Good 46º clear sunny morning.
The willow ptarmigan is a master of disguise. It changes the color of its feathers to white during the winter (to match the snow) and light brown in the summer months (to blend in with the ground). It's a ground-dwelling bird that can be found in the Alaskan tundra.
It is snowy white in winter and an intricate mix of reds and browns in summer. This rotund grouse of subarctic tundra lives year-round in areas where most bird species can survive only during the warmer months. Ptarmigan are well suited to brutally cold winters, using heavily feathered feet to walk over deep snow, and excavating snow burrows.
The willow ptarmigan has a varied and seasonal diet. The bird is herbivorous for most of its life and subsists on various plant materials. As juveniles, they may feed on insects due to an inability to digest plant material caused by underdeveloped cecums. In the summer, their diet is highly varied and may consist of berries, flowers, leaves, twigs and seeds.
In Alaska, the main dietary item of the adults at all times of year is willows such as the Alaska willow Salix alaxensis, with leaves being eaten in summer and buds, twigs and catkins supplying the birds' main nutritional needs in winter and early spring. In the early twenty-first century, there has been an increase in shrub expansion in arctic Alaska that is thought to be greatly affecting the willow ptarmigan's winter diet. Because of the way they browse, Ptarmigan help shape the landscape of the area. After heavy snowfalls, the birds cannot access the shorter shrubs as they are blanketed with snow, so they will eat the taller species that poke through. In one study it was found that 90% of the buds of the Alaska willow within their reach had been browsed. This will stunt the willows and create a feedback cycle extending through the entire ecosystem. However, in winters with below average snowfall, the browsing of Ptarmigans will not have such a drastic effect as their feeding will be spread out across a range of lower plant species. It is also believed that the greening of parts of the Arctic is affecting Willow Ptarmigan populations by altering the shape and size of the shrubs they are able to feed on.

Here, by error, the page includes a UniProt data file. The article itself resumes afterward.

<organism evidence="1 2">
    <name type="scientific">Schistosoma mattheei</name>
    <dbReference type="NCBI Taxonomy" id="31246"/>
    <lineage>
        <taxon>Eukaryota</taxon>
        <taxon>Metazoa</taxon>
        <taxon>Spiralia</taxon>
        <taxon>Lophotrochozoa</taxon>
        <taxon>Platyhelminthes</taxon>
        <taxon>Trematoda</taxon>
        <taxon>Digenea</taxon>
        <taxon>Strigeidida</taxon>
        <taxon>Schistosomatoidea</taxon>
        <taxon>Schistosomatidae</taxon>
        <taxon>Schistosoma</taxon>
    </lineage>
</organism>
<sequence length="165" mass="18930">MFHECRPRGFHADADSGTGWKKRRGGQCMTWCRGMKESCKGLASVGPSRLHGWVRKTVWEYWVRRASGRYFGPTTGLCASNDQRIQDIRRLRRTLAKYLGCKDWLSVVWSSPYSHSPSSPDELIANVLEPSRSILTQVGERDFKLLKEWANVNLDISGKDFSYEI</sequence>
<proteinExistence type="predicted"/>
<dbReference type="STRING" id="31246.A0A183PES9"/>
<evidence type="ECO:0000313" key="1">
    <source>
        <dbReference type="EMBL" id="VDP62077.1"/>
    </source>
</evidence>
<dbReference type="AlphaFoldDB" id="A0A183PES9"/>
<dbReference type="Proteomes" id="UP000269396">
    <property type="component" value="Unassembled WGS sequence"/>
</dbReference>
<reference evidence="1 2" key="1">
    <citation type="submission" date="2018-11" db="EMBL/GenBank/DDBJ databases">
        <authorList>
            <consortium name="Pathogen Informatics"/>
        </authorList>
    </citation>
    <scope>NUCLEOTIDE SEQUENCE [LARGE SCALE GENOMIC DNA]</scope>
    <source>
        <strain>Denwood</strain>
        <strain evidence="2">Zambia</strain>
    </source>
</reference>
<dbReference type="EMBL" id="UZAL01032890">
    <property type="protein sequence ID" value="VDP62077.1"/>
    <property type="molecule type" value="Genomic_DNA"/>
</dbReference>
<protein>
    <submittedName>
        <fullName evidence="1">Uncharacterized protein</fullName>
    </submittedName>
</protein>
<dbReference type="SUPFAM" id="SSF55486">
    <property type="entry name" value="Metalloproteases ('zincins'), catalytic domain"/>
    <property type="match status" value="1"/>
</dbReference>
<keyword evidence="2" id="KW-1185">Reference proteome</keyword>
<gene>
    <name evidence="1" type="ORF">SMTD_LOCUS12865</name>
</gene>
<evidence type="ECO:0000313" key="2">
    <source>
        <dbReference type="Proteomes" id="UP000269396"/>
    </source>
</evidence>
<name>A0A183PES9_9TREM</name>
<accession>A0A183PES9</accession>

Have you noticed how the tastes of Greece are getting so popular? Now you know what one of our all-time favorite summer lunches is. (In fact, we like it in the spring, fall, and winter too!)
- 1 pound twist or any medium pasta shape
- 1/2 cup finely chopped red onion
- 1 cup ripe olives, chopped
- 8 ounces (about 2 cups) crumbled feta cheese
- 1/4 cup finely chopped green bell pepper
- 2 small tomatoes, chopped
- 3/4 cup vegetable oil
- 6 tablespoons red wine vinegar
- 1 teaspoon salt
- 1/2 teaspoon black pepper
- 1 teaspoon sugar
- 2 teaspoons Dijon-style mustard
Also celebrating is Linda Kuehl, daughter-in-law of friends Patty (& the late Cliff) Kuehl... HAPPY BIRTHDAY LINDA!!